Who has the momentum in the race for the White House, President Barack Obama or GOP challenger Mitt Romney?
Each campaign says they do, and are seeking to impress upon reporters that point.
"A week from today, we will know hopefully the outcome of the election and we believe that Mitt Romney will be the next president of the United States," Russ Schriefer, a senior adviser to Romney's campaign, said Wednesday afternoon in a conference call with reporters.
Obama campaign senior adviser David Axelrod cited poll and early voting numbers in a separate call a few hours earlier, saying, "We feel very, very good about the numbers that we're mounting up in those states."
Their efforts come with only six days remaining in the presidential contest and after several days of campaigning were scrapped as Superstorm Sandy battered several eastern states. On Monday, Obama's campaign held a call with the same theme, and earlier on Friday, Romney senior adviser Kevin Madden told reporters traveling with the candidate that Democrats were feeling under pressure.
"I think in many of these states where the Democrats considered those to be locked down, safe states that they weren't going to have to defend, they've now gone up with -- they're now pouring resources into those states," he said. "They have to put up ads on the air, and I think that shows that they're playing defense, whereas when we've gone in with resources to many states, it's because we're playing offense, that we have an expanded map now to get to the, our electoral of 270."
Madden's briefing took place on a flight from Miami to Tampa, Florida, and was the first time in several days the campaign has held an on-the-record briefing for reporters.
The Romney campaign described their newly-developing effort in Pennsylvania -- where they have announced an ad buy on Monday and Tuesday of next week -- which Democrats have said is a bluff to show confidence.
"As you looked at the numbers in Pennsylvania starting to close it became a very interesting place for us to go in," Romney's political director, Rich Beeson, said. "And when you look at the issues in Pennsylvania, when you look at the absentee ballot numbers that are playing out there -- and we are significantly over performing in those -- Pennsylvania is a place that we decided to wade into as a path to 300 electoral votes."
Only 270 electoral votes are required to win the presidency, and the CNN Electoral Map predicts Romney holds 206 and Obama 237 with 95 among eight toss up states.
Polls show the presidential race tightening Michigan, Minnesota, and Pennsylvania -- and Republicans signaling they think those three Democratic states could be in play. But David Axelrod, a top adviser to President Barack Obama told MSNBC he would go on the network and "shave off my mustache of 40 years if we lose any of those three states."
On Monday's Obama call, campaign manager Jim Messina said of Pennsylvania, "We're not going to take anything for granted."
Romney pollster Neil Newhouse said on his candidate's conference call that the race comes down to winning among independent voters.
"We lead among independents," he said. "If you take a step back from this you'll see exactly what this is,which is a very tight race that is very far from being decided right now."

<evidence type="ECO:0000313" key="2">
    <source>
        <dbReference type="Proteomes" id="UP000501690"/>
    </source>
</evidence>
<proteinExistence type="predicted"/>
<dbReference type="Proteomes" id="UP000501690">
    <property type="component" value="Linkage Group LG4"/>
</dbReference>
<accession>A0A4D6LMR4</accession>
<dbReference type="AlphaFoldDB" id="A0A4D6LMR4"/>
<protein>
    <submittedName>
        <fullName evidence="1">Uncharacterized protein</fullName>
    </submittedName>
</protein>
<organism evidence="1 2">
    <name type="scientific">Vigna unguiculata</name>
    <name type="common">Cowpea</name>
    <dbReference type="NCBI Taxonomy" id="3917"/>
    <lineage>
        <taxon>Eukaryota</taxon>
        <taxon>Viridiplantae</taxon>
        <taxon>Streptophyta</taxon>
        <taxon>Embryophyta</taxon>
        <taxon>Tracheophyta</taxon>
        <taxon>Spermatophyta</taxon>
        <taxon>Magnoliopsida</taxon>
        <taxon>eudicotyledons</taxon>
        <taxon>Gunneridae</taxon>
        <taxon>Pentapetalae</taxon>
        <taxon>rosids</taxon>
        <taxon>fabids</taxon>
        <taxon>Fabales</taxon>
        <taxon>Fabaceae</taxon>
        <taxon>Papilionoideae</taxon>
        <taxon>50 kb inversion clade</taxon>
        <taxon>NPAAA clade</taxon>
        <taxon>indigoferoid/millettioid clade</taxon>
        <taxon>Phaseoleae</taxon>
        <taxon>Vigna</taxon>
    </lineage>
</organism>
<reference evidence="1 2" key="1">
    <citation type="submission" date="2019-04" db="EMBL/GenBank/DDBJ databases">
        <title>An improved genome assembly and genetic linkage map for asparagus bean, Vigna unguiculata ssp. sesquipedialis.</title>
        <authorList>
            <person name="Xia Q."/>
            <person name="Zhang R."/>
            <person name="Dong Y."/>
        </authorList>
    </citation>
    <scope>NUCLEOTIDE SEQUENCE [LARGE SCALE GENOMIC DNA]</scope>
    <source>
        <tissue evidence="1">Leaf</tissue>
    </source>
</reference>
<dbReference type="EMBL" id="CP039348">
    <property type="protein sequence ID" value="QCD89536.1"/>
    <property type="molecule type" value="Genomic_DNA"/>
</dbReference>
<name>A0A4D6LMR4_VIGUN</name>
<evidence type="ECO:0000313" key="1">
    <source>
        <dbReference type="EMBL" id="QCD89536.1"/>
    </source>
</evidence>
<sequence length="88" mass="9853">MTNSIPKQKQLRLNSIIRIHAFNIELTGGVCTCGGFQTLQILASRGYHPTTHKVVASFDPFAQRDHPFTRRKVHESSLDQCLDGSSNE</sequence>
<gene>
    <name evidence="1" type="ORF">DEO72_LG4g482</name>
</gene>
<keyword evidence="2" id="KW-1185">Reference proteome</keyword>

Obama Sets Campaign Schedule
While President Barack Obama returns to the campaign trail on Thursday, he'll continue to push full speed ahead until Election Day.
His campaign announced Wednesday he'll pass through seven battleground states in the weekend blitz before voters head to the polls on November 6.
The president kicks off his multi-state swing Saturday, traveling to Ohio, Wisconsin, Iowa and Virginia. The following day, he'll visit New Hampshire, Florida, Colorado and, again, Ohio.
Before he sets off on the weekend tour, Obama will give remarks at three events in Ohio on Friday and travel to Wisconsin, Nevada and Colorado on Thursday.
As CNN reported earlier, Republican presidential nominee Mitt Romney will also be darting across the country this weekend. Starting Friday, the candidate, his running mate, their wives, and nearly 100 surrogates will fan out across eleven battleground states in a four-day swing.
The states include Colorado, Ohio, Florida, Iowa, Michigan, North Carolina, New Hampshire, Nevada, Pennsylvania, Virginia, and Wisconsin.
Romney and Ryan Target 11 Swing States
Mitt Romney and his running mate, Rep. Paul Ryan, will kick off a four-day tour starting Friday, where they'll be joined by their wives and 100 surrogates in the final days of the White House race, his campaign announced Wednesday.
The tour starts off with a rally in West Chester, Ohio. Featured guests that day include former Secretary of State Condoleezza Rice, Louisiana Gov. Bobby Jindal, Sen. Marco Rubio of Florida, former New York City Mayor Rudy Giuliani and Sen. John McCain of Arizona.
In the four days before Election Day, the surrogates will fan out across eleven battleground states: Colorado, Ohio, Florida, Iowa, Michigan, North Carolina, New Hampshire, Nevada, Pennsylvania, Virginia, and Wisconsin.
A campaign source confirmed that Romney will be at the Verizon Center in Manchester, New Hampshire on Monday night, and Kid Rock will perform, as well.
On Wednesday, Romney and Ryan resume the campaign trail after canceling some events due to conditions related to Superstorm Sandy. Romney will travel to Florida for three campaign events, where he'll appear with former Florida Gov. Jeb Bush and U.S. Senate candidate Connie Mack. Ryan, meanwhile, will make stops in Wisconsin.